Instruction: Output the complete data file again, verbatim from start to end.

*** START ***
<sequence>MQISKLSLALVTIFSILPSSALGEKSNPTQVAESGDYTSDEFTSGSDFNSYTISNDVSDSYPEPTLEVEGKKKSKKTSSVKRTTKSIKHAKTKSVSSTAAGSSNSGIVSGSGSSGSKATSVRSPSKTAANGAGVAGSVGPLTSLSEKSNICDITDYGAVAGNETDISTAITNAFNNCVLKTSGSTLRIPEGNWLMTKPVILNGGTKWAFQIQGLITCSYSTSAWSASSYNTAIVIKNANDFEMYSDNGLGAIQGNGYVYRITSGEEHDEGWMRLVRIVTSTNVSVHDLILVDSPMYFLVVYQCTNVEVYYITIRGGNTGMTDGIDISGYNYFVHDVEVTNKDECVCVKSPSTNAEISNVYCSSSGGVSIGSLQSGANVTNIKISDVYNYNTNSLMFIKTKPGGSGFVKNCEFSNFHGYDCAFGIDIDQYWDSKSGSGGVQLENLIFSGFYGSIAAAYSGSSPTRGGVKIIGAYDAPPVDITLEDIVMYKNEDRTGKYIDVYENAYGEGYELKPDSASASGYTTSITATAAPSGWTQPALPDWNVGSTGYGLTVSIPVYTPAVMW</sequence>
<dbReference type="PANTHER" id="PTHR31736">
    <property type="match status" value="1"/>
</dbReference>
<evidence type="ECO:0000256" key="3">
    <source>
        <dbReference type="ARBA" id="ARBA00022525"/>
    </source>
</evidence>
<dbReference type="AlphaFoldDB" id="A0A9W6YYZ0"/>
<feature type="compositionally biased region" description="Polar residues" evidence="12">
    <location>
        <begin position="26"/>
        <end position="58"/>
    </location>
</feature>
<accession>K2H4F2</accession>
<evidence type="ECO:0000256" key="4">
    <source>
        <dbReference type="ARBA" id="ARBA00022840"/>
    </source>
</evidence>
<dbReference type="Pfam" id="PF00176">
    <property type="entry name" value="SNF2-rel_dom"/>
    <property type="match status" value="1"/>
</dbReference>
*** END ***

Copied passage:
<sequence>MQISKLSLALVTIFSILPSSALGEKSNPTQVAESGDYTSDEFTSGSDFNSYTISNDVSDSYPEPTLEVEGKKKSKKTSSVKRTTKSIKHAKTKSVSSTAAGSSNSGIVSGSGSSGSKATSVRSPSKTAANGAGVAGSVGPLTSLSEKSNICDITDYGAVAGNETDISTAITNAFNNCVLKTSGSTLRIPEGNWLMTKPVILNGGTKWAFQIQGLITCSYSTSAWSASSYNTAIVIKNANDFEMYSDNGLGAIQGNGYVYRITSGEEHDEGWMRLVRIVTSTNVSVHDLILVDSPMYFLVVYQCTNVEVYYITIRGGNTGMTDGIDISGYNYFVHDVEVTNKDECVCVKSPSTNAEISNVYCSSSGGVSIGSLQSGANVTNIKISDVYNYNTNSLMFIKTKPGGSGFVKNCEFSNFHGYDCAFGIDIDQYWDSKSGSGGVQLENLIFSGFYGSIAAAYSGSSPTRGGVKIIGAYDAPPVDITLEDIVMYKNEDRTGKYIDVYENAYGEGYELKPDSASASGYTTSITATAAPSGWTQPALPDWNVGSTGYGLTVSIPVYTPAVMW</sequence>
<dbReference type="PANTHER" id="PTHR31736">
    <property type="match status" value="1"/>
</dbReference>
<evidence type="ECO:0000256" key="3">
    <source>
        <dbReference type="ARBA" id="ARBA00022525"/>
    </source>
</evidence>
<dbReference type="AlphaFoldDB" id="A0A9W6YYZ0"/>
<feature type="compositionally biased region" description="Polar residues" evidence="12">
    <location>
        <begin position="26"/>
        <end position="58"/>
    </location>
</feature>
<accession>K2H4F2</accession>
<evidence type="ECO:0000256" key="4">
    <source>
        <dbReference type="ARBA" id="ARBA00022840"/>
    </source>
</evidence>
<dbReference type="Pfam" id="PF00176">
    <property type="entry name" value="SNF2-rel_dom"/>
    <property type="match status" value="1"/>
</dbReference>